A neighbor’s appeal of preliminary design review for the Golden Inn & Village has been denied, but the Santa Barbara County Planning Commission still called for replacement of six lights on the southern side of the building to solve the latest complaint.
Santa Ynez resident Mark Brooks filed an appeal of the Central Board of Architectural Review’s preliminary design review for the low-income senior citizen residence at the corner of Highway 246 and Refugio Road.
At Wednesday’s meeting, planning commissioners were assessing design elements, a narrow aspect of the project, which has already approval from the Board of Supervisors.
Brooks challenged whether the lighting met several standards and guidelines.
With his property on Lucky Lane just south of the Golden Inn & Village, Brooks said the lighting reflects off the building and onto his property.
Brooks previously challenged several aspects of the project, including other lights and drainage, and said he has been harmed for by changes made after the project’s original approval.
“My concern is what the county did. They dropped the ball and they harmed our community. That’s my real concern about this,” he said, vowing to monitor other major projects to ensure they comply with the conditions of approval.
Commission Chairman John Parke asked what fixes Brooks wanted addressed.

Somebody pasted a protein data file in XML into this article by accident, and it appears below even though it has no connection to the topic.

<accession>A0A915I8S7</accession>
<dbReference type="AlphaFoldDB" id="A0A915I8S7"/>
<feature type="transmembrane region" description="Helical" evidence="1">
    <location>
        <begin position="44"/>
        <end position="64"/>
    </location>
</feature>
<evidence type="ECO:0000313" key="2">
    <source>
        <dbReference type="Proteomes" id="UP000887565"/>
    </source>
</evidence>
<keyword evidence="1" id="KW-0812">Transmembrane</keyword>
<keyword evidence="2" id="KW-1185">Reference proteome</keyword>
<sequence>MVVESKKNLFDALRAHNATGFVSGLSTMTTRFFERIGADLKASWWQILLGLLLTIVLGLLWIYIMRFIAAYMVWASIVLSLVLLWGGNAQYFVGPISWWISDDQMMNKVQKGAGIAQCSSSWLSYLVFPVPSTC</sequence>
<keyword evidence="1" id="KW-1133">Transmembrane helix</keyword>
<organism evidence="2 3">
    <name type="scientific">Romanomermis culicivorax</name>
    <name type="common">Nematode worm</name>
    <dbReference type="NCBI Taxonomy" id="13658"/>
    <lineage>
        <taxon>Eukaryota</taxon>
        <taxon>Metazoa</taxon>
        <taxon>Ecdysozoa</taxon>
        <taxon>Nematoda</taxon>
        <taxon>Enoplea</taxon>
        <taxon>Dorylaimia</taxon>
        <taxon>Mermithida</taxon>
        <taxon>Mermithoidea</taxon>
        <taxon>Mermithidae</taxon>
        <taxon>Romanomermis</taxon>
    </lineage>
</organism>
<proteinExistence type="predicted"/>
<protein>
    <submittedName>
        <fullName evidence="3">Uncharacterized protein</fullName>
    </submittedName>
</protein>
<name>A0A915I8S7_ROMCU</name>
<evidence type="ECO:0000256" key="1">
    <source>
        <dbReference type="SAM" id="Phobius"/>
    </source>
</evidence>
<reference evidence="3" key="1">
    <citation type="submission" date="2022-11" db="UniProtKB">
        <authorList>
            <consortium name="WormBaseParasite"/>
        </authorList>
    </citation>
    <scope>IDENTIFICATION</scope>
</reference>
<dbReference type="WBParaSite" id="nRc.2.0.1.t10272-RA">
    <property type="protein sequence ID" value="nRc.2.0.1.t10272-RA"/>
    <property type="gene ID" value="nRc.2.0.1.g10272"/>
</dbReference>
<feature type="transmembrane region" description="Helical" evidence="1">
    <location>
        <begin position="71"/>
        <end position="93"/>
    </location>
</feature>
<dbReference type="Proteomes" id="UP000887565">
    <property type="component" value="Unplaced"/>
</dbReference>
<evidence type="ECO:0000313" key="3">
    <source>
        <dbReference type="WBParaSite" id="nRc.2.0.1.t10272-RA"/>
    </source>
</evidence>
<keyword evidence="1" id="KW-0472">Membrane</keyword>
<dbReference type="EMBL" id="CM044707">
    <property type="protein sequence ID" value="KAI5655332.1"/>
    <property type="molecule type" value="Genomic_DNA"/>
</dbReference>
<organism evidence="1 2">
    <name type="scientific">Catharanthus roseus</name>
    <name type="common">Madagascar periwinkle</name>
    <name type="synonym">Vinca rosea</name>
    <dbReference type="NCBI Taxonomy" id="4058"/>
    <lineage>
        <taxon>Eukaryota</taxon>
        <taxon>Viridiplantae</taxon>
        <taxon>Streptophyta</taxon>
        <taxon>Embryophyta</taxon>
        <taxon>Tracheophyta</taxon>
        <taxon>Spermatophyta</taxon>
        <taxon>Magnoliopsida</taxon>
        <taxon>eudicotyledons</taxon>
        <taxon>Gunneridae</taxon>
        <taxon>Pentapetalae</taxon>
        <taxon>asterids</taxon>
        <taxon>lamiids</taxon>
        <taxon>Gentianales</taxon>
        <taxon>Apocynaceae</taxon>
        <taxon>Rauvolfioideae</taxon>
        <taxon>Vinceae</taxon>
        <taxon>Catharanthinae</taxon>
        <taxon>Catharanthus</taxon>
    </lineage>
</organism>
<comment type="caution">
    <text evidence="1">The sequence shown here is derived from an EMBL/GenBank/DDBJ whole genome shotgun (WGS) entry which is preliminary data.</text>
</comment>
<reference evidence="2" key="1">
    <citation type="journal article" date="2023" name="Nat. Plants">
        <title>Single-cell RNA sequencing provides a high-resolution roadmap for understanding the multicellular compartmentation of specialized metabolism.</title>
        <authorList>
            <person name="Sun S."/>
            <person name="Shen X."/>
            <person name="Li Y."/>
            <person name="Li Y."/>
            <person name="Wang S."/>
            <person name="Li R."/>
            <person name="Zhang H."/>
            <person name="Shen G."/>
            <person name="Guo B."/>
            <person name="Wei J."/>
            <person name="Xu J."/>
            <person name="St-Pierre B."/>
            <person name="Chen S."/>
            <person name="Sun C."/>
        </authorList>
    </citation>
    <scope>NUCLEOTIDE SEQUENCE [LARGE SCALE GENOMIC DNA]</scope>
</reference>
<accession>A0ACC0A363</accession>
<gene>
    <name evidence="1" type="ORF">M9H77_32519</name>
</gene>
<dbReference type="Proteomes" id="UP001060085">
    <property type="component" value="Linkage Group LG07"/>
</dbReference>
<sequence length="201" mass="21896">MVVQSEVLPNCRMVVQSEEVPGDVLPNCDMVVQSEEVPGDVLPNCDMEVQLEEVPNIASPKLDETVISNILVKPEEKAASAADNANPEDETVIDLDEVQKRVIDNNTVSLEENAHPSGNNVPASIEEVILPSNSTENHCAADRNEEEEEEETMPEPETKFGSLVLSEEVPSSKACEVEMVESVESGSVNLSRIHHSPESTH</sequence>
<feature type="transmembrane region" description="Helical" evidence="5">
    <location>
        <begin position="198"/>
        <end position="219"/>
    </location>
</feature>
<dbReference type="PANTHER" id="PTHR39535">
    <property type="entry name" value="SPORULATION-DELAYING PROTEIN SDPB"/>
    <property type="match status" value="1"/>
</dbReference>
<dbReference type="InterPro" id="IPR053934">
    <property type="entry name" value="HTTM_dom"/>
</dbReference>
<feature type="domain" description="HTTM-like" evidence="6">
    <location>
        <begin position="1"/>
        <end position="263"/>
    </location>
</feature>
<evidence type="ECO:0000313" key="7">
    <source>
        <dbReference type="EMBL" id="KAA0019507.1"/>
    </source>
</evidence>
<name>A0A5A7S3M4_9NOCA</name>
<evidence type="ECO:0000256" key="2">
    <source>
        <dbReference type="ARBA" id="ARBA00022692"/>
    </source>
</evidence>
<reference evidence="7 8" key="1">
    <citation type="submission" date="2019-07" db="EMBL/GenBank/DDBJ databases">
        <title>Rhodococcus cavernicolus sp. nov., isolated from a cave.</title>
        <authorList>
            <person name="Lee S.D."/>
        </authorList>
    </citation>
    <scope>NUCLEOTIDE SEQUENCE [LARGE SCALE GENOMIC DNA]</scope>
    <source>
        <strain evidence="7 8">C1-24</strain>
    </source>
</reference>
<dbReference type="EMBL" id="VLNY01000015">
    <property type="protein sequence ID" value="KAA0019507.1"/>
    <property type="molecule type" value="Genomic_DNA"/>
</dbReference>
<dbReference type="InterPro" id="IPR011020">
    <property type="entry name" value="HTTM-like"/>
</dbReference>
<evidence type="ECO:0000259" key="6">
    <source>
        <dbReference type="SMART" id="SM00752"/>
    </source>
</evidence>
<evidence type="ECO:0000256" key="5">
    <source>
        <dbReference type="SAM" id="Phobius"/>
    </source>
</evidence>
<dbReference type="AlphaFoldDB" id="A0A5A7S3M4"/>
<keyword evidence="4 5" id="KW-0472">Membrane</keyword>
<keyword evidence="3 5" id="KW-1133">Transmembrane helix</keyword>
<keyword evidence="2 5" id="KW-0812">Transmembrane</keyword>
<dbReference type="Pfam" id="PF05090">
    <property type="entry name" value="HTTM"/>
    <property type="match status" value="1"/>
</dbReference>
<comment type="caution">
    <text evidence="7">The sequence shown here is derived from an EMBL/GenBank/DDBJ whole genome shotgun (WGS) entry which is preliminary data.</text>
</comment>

“I really don’t know what can be done,” Brooks said. Past attempts to switch the head of the lights failed to help, he said.
He suggested lowering the lights to reduce the impacts on neighboring properties, but added it would be an expensive switch, especially for a nonprofit organization.
“It just strikes me as odd that someone can’t find a practical solution to deal with this issue by a neighbor about light being reflected onto his property,” said Parke, who represents the Third District on the Planning Commission.
“I think any neighbor that lived there would have that concern and I would see why any neighbor that lived there would be frustrated with the length of this project and we’re still talking about all of this stuff,” he added, saying he contemplated delaying action so both sides could solve the problem themselves.
Second District Commissioner Cecilia Brown said she remains supportive of the housing project, but spoke against the lighting.
“What has occurred here is a very urban-style project in a rural area and the lighting is more of what occurs in the urban area than what should have occurred here,” she said.
The measured offput of the lights is pretty bright for the area, she added. She also expressed disappointment the lighting heads couldn’t be retrofitted to fix the concerns of light reflecting off the building.
The project’s electrical engineer, Heather Gray, said the lighting met California Green Building Standards Code and other regulations specific to rural areas.
“It’s an unfair claim to make that we don’t comply with what’s required in a rural area,” Gray said.
At one point, discussion centered on whether the replacement could involve something as simple as swapping light bulbs.
“We have the lighting engineer here, let’s just ask the question. Can we change the damn light bulb?” Fifth District Commissioner Dan Blough said.
But Gray said the manufacturer suggested a complete replacement of the fixture, likely at a cost adding up to thousands of dollars.
Since the project has another phase, the six fixtures set for replacement still could find a new use, commissioners said.